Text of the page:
Penobscot Theatre sends off Nathan Halvorson, says hello to Bari Newport

Lovers of the Penobscot Theatre Company gathered at the Bangor Opera House Saturday night to wish  Nathan Halvorson a fond farewell, as he ends his tenure as interim artistic director on Monday — and to say hello to incoming artistic director Bari Newport.

To the delight of Halvorson and the entire crowd, the event came as a total surprise to him. Longtime PTC actress Christie Robinson and PTC stage manager Meredith Perry organized a scenes and songs performance from an array of the more than 15 shows Halvorson has directed at the theatre, and managed somehow to keep Halvorson in the dark the entire time. A secret Facebook invite and a series of phone calls and text messages brought nearly 100 people to the theatre — and Halvorson thought he’d be going out for dinner that evening.

“You have no idea how hard it was to not spill the beans,” said Robinson, last seen in “The Marvelous Wonderettes,” a Halvorson-directed show. “He probably thinks I’ve been acting really weird the past few weeks.”

Halvorson, visibly moved by the many friends and colleagues who spoke and performed, had a hard time finding words to describe his feelings about the event. Next week, he returns to the University of Iowa to complete his masters degree in directing — though he’ll be back in May to direct “Xanadu” at PTC.

“I just feel so fortunate to be a part of a community that has so enriched my life in so many ways,” he said. “I cannot express properly how amazing that feels.”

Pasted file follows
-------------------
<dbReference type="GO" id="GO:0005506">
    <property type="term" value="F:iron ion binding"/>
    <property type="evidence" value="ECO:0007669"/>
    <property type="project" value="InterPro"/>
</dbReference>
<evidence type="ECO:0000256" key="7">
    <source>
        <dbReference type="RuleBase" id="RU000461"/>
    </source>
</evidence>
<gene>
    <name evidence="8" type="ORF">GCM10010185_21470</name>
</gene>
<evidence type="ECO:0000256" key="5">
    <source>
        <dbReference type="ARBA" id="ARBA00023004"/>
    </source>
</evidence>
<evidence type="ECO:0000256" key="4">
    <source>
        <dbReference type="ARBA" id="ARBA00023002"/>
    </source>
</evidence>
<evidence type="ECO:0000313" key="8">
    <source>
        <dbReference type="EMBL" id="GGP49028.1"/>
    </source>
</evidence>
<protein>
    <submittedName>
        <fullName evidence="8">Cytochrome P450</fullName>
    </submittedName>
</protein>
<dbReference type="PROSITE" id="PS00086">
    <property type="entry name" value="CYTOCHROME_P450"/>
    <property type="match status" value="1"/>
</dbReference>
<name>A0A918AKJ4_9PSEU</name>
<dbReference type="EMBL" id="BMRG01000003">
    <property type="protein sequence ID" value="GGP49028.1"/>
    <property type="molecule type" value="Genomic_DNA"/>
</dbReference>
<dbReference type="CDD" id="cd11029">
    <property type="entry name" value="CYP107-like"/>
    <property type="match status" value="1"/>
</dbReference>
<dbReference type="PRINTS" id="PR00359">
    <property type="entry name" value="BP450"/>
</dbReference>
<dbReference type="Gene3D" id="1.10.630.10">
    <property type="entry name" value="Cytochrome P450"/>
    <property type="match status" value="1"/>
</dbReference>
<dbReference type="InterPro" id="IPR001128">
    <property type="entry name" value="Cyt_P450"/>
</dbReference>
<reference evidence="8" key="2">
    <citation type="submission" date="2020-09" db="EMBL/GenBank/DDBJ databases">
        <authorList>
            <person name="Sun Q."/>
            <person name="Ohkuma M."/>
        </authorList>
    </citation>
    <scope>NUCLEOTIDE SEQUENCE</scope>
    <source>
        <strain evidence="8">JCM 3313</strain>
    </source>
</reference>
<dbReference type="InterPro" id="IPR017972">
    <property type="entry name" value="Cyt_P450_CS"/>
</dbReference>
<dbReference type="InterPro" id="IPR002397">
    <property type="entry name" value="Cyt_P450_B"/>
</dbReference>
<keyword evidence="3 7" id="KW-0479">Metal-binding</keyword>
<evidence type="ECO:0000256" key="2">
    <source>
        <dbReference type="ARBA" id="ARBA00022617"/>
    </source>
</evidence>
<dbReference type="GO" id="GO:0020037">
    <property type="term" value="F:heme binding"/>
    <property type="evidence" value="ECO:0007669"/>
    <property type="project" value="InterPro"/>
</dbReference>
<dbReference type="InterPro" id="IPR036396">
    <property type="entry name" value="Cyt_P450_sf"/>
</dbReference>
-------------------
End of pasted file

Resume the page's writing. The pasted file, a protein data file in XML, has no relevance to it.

The event also served as a kind of hello to new artistic director Bari Newport, who arrived in Bangor from Atlanta earlier this week, and has spent the past five days meeting people and holding open auditions. Newport and Halvorson met five years ago, at a director’s conference in New York City, and remained fast friends throughout the years.

“I was working in Fort Myers, Florida, and Nathan was on vacation with his family in Florida, and he drove three hours to come see me and stay with me there,” said Newport. “He always told me about Bangor, this wonderful place, as he described it, and the community of people who love the arts and support it with all that they have. I wondered if Fort Myers and Bangor were anything alike, and fortunately, I was right. How could I know that in five years I’d standing next to him, on this stage?”

Performances included scenes from favorite plays like “The Tale of the Allergist’s Wife,” “The Underpants” and “Steel Magnolias,” as well as musical performances from “Little Shop of Horrors,” “Falsettos,” “Guys and Dolls,” “Thoroughly Modern Millie,” “A Year With Frog and Toad” and “The Great American Trailer Park Musical.” Speakers included PTC education and outreach director Jasmine Ireland, PTC board president Cathy Maher, and actors and actresses including Jeri Misler, 10-year-old Nathan Manaker, and 18-year-old PTC intern Mary Clark, who spoke movingly about her experiences as a teenager in theatre.

“I didn’t have a lot of friends when I was younger. I was really shy. I have come out of the shell I was in as a child,” said Clark, who will attend the New England School of Communications this semester. “And I know that’s because of Nathan and theatre and PTC. Who I am today has a lot to do with him.”

All photos courtesy of Tricia Owens Kenny. 

Emily Burnham

About Emily Burnham

Emily Burnham is a Maine native, UMaine graduate, proud Bangorian and a writer and editor for Bangor Metro Magazine, the Weekly and the Bangor Daily News, where she's worked since 2004. She reports on everything from local bands to local food to all the cool things going on in the Greater Bangor area. In her quest for stories, she's seen countless concerts and plays, been lobster fishing, interviewed celebrities, hung out with water buffalo and played in a ukulele orchestra. She's interested in everything that happens in Maine. Albums for review are accepted digitally only; please no CDs.